Farmers most often injured as a consequence of horizontal or vertical impact with or against a stationary object

Horizontal or vertical impact with or against a stationary object was the most common mode of injury for farmers. In some three tenths of the cases (31%) the person was injured due to horizontal or vertical impact with or against the floor, ground or similar (Figure 13). Women farmers were pushed or kicked by an animal more often than men, as almost every fourth (24%) of women farmers’ accidents were caused by an animal. Every tenth (12%) man injured in an accident was hurt by an animal bite, kick or similar. In over one fourth of farmers’ accidents at work (27%) the material agent was a living organism or a human-being (Figure 14). In all probability most of these farmers' accidents were caused by animals. Various buildings, structures and surfaces were the material agents in every fifth accident (21%). Physical phenomena and natural elements caused 11 per cent of the accidents at work. The Farmers’ Social Insurance Institution collects data on the material agents using the ESAW classification.

Figure 13. Farmers' accidents at work by contact-mode of injury (ESAW) and gender in 2006

Figure 13. Farmers' accidents at work by contact-mode of injury (ESAW) and gender in 2006

Figure 14. Farmer's accidents by Material Agent of Contact - Mode of Injury in 2006

Figure 14. Farmer's accidents by Material Agent of Contact - Mode of Injury in 2006

In 2006, a total of 40 per cent of farmers’ injuries sustained in accidents at work were various kinds of dislocations, sprains and strains. Wounds and superficial injuries form the second biggest group of injuries (29%). Nearly every sixth of all farmers’ injuries sustained in accidents at work were bone fractures (16%). There were no significant differences in the distributions of men’s and women’s injuries: men’s injuries were more often wounds and superficial injuries, while women’s injuries were different kinds of concussions and internal injuries (Figure 15).

Figure 15. Farmers' accidents at work by type of injury and gender in 2006

Figure 15. Farmers' accidents at work by type of injury and gender in 2006

Exactly 70 per cent of the accidents at work which occurred to farmers concerned extremities (Figure 16). Women injured their lower extremities more often then men did, while men's injuries concerned their upper extremities. Injuries to lower extremities most often involved knees and those to upper extremities palms or fingers.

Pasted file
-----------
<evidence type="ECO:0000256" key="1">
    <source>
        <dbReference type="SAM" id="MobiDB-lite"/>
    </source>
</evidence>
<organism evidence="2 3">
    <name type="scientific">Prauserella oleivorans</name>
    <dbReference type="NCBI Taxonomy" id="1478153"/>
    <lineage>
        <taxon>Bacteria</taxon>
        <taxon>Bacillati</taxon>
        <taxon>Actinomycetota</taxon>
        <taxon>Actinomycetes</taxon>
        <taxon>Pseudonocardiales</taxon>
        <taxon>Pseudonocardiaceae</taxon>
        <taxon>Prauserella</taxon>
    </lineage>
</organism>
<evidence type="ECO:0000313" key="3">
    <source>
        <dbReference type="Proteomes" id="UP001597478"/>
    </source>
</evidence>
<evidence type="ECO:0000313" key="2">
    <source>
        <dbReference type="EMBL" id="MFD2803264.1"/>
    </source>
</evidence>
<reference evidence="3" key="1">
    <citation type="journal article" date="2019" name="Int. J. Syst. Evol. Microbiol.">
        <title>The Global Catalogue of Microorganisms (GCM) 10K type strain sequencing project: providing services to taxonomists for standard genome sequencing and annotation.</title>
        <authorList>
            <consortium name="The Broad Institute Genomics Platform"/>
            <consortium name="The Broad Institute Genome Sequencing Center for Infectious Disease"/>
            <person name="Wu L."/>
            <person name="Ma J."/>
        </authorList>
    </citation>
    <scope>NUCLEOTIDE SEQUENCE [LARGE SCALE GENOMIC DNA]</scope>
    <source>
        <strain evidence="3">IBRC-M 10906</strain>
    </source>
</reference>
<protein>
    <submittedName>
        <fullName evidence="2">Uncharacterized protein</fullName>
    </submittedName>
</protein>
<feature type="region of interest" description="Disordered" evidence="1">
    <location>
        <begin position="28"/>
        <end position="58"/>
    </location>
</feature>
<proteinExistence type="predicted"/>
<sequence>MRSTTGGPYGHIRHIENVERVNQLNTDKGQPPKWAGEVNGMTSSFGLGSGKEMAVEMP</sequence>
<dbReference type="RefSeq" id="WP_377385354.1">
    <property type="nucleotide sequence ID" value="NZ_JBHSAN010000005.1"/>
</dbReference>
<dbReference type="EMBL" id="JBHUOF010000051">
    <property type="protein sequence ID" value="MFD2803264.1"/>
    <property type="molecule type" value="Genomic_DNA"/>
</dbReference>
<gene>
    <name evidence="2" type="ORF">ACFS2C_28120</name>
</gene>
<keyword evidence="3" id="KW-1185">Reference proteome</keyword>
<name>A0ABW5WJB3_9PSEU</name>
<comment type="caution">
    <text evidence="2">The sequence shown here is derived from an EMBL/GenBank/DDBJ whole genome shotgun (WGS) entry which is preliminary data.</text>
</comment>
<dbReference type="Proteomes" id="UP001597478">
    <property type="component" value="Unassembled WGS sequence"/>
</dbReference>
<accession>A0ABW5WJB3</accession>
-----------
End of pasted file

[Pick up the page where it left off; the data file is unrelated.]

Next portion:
Figure 16. Farmers' accidents at work by injured body part and gender in 2006

Figure 16. Farmers' accidents at work by injured body part and gender in 2006

Self-employed persons most often injured in manufacturing occupations and building construction

In 2006 insurance companies paid self-employed persons compensation for a total of 5,422 accidents at work. This also includes accidents on which compensation was paid only for medical treatment expenses. The proportion of these accidents at work that led to absence from work of less than four days was about 40 per cent of all self-employed persons’ accidents. One year previously compensation was paid for 5,241 accidents. The data concern self-employed persons other than farmers.

In 2006 self-employed persons suffered from 3,190 accidents at work that led to disability lasting at least four days. This is 48 cases more than in the year before. The gender distribution of accidents at work among self-employed persons is the same as among wage and salary earners: most (87%) of the accidents of self-employed persons occurred to men. The age distribution of victims of accidents at work show that around two-thirds (64%) of self-employed persons’ accidents occurred in the age group of the 35 to 54-year-olds (Table 16).

Table 16. Self-employed persons’ accidents at work by gender and age in 2006

Age Total      Males    Females  
  N % N % N %
Total 3 190 100 2 787 100 403 100
             
15–24 35 1,1 31 1,1 4 1,0
25–34 398 12,5 345 12,4 53 13,2
35–44 967 30,3 865 31,0 102 25,3
45–54 1 062 33,3 922 33,1 140 34,7
55–64 675 21,2 580 20,8 95 23,6
Others 53 1,7 44 1,6 9 2,2

Similarly to wage and salary earners, self-employed persons also had the highest numbers of accidents at work in manufacturing occupations and building construction. Examined by industry, self-employer persons’ risk industries are also mostly the same as those of wage and salary earners. The most dangerous industries are construction and transport, storage and communication. The variables describing the causes and consequences of self-employed persons’ accidents are examined more closely in Appendix Tables 6 to 10.


Source: Occupational accident statistics 2006, Statistics Finland

Inquiries: Arto Miettinen 09–1734 2963

Director in charge: Riitta Harala


Updated 26.11.2008

Referencing instructions:

Official Statistics of Finland (OSF): Occupational accident statistics [e-publication].
ISSN=1797-9544. 2006, Wage and salary earners’ accidents at work . Helsinki: Statistics Finland [referred: 8.12.2019].
Access method: http://www.stat.fi/til/ttap/2006/ttap_2006_2008-11-26_kat_001_en.html